• Action items: Recommendations or tasks for addressing data quality issues.

Obviously, there’s no such thing as a “standard” scorecard, nor are there particular industry best practices. It can be beautifully designed with incredible UI/UX or it can look like it was thrown together during a caffeine-fueled all-nighter with Comic Sans as the main font. The only thing that matters is that you’re collecting and sharing the data.

You can’t have a scorecard if you’re not measuring data quality, and you can’t manage your data quality if you’re not measuring each dimension.

Designing a data quality scorecard

If you’re able to have a scorecard in the first place, good on you. That’s a huge achievement and puts you well ahead of many of your peers. (I don’t know if this is true, but you can take the compliment.) In all seriousness, it is an actual achievement. Measuring data quality is an important and difficult thing to do.

A good scorecard doesn’t just present a bunch of data quality metrics, though. It needs to actually be informative and helpful to the people who are reading or using it. Getting to this point requires actually knowing what other people need from the scorecard and having a feedback loop in place to know that they’re satisfied.

Here’s a high-level step-by-step process you can follow to design a good scorecard:

  • Define important data quality metrics: Find out who needs the scorecard and determine what it is they need to see (and why)
  • Identify the data: Based on the requirements you’ve gathered, determine exactly what data needs to be calculated and presented on the scorecard
  • Set thresholds: Not everyone knows what a good metric is for each dimension, so you should determine thresholds based on your goals. For example, 85% accuracy may be unacceptable at one company, but fantastic at another
  • Select the right tools: You could build a scorecard in Excel, but would you really want to? See what tools you have available in your organization that could help you visualize and present the scorecard data to the people who need it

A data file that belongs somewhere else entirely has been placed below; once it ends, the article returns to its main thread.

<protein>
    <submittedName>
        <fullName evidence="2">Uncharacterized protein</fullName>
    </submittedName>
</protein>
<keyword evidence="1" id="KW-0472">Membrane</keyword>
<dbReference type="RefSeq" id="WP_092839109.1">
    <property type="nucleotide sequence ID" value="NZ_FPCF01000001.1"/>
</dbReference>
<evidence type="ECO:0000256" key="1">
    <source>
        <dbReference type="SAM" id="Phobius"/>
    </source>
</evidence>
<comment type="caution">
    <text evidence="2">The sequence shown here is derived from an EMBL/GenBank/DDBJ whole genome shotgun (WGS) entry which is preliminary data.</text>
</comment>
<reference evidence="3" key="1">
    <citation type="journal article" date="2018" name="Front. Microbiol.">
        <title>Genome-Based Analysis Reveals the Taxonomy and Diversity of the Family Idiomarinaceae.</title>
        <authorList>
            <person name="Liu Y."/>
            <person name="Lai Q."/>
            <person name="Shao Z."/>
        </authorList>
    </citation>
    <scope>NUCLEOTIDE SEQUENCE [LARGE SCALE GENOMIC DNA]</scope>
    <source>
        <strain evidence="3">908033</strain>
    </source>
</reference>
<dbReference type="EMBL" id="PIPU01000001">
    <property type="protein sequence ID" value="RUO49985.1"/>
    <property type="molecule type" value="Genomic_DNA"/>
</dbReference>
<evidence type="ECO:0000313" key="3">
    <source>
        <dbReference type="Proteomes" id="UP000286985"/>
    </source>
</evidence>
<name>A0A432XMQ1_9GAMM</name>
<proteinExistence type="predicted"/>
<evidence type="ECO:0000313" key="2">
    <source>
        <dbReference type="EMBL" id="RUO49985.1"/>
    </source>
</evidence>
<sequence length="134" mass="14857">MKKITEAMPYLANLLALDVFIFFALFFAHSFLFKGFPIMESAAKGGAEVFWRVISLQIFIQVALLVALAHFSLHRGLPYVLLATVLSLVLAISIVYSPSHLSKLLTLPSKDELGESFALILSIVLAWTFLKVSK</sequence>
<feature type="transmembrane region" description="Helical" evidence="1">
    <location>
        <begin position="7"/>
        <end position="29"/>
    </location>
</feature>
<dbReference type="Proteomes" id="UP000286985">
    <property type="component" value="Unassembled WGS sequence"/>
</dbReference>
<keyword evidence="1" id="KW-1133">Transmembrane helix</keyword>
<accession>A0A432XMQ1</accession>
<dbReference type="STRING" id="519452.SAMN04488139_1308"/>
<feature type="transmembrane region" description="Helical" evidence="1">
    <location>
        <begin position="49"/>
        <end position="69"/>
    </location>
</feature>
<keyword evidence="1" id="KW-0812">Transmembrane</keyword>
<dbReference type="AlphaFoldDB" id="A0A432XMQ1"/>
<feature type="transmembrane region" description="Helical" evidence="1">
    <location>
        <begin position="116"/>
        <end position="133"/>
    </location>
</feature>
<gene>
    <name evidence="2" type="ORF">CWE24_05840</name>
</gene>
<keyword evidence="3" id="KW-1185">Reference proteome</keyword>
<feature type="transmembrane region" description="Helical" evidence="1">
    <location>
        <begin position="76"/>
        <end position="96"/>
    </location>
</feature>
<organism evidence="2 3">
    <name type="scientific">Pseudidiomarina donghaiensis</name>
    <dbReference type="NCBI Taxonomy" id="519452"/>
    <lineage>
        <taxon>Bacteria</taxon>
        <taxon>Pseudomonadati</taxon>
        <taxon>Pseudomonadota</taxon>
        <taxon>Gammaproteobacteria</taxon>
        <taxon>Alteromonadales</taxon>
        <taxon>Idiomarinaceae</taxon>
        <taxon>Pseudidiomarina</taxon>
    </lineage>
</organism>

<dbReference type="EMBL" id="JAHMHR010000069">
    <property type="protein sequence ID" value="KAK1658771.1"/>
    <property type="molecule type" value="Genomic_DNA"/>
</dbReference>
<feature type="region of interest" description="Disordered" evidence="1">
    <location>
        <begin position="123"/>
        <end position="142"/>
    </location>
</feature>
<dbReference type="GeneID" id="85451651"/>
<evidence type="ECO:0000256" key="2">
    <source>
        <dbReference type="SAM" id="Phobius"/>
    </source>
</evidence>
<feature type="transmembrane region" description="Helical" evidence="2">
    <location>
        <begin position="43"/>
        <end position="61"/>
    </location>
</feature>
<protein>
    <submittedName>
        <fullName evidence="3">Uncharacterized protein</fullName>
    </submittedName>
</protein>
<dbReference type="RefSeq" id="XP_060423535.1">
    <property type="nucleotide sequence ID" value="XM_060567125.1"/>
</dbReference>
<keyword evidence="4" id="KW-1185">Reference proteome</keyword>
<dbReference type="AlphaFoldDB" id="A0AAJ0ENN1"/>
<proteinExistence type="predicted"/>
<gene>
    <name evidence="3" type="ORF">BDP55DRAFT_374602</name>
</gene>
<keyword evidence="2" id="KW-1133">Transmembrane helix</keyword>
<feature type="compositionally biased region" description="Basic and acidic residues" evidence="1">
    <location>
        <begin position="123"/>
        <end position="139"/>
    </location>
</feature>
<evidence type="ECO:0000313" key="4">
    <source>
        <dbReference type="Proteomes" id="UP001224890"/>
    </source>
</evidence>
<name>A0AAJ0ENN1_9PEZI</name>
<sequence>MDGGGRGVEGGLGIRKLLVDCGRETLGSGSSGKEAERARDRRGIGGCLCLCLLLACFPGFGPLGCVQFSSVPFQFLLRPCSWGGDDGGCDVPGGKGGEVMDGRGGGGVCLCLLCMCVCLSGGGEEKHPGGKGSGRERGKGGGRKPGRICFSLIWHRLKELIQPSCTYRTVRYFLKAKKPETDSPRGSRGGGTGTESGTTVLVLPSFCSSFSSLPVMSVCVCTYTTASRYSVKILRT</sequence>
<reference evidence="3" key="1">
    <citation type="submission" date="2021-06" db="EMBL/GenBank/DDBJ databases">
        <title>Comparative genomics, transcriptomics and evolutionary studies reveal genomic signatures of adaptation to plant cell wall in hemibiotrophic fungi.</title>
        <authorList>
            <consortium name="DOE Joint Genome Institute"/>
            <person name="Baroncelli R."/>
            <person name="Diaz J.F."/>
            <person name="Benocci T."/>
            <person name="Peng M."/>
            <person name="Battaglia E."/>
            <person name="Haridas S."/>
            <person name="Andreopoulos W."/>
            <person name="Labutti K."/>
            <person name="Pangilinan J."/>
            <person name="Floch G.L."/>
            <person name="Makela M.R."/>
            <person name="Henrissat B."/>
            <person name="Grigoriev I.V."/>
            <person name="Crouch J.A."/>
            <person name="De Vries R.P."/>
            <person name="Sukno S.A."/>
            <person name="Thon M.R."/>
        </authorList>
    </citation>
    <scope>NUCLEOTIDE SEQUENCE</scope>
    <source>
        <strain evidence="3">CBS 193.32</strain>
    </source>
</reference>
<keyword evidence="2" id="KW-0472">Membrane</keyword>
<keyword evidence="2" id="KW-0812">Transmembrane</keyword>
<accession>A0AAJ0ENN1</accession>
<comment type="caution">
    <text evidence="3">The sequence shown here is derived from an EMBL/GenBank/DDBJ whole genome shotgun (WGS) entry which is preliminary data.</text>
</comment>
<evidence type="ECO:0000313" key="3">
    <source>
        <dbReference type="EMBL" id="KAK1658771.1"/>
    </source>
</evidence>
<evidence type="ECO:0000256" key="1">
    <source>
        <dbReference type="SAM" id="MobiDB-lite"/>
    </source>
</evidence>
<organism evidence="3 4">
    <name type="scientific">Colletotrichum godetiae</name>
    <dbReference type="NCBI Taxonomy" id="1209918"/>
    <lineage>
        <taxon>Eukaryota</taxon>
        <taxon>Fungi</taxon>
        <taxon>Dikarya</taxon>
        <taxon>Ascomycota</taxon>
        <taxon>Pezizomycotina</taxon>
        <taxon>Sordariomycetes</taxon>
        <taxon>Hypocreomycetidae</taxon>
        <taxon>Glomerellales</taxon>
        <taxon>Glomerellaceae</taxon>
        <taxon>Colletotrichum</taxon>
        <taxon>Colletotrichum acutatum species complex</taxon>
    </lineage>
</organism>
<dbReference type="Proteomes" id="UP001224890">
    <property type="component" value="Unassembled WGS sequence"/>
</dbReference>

The more useful a scorecard is, the more likely it is that you’ll get feedback from people across your company who want to use it. At some point, you’ll need to be thinking about how to manage the scorecard like an internal product or tool. So, keep that in mind when you get started. Don’t design for day 0, design for long-term success.

Implementing a data quality scorecard

A scorecard can be more than just a pretty dashboard. It can have hooks for automation that trigger messages in Slack or other functions. You probably don’t want to start with a requirement like that for your MVP, but it’s important to think about the 2nd- and 3rd-order consequences of this thing becoming an important asset in your organization.

The success of your scorecard isn’t a matter of luck or happenstance. You can actually do some strategic legwork to help its adoption and make it widely-used. Treat it like an internal data product and do some of the following:

  • Promote it! Tell everyone about your scorecard and get them to check it out. Send a company email out. Put an announcement in your company chat. Present it at an all-hands meeting. Show it off at a lunch and learn.
  • Involve others: Just because it’s a “data project” doesn’t mean you can’t solicit the help of other teams. Reach out to a designer to make it attractive. Talk to a dev to implement the UI. Bring in a product manager to help you design requirements.
  • Engage stakeholders: Don’t just tell your key stakeholders when the dashboard launches. Tell them every time you update it. Get them on a mailing list. Ask them for feedback to make it more useful and then implement those changes.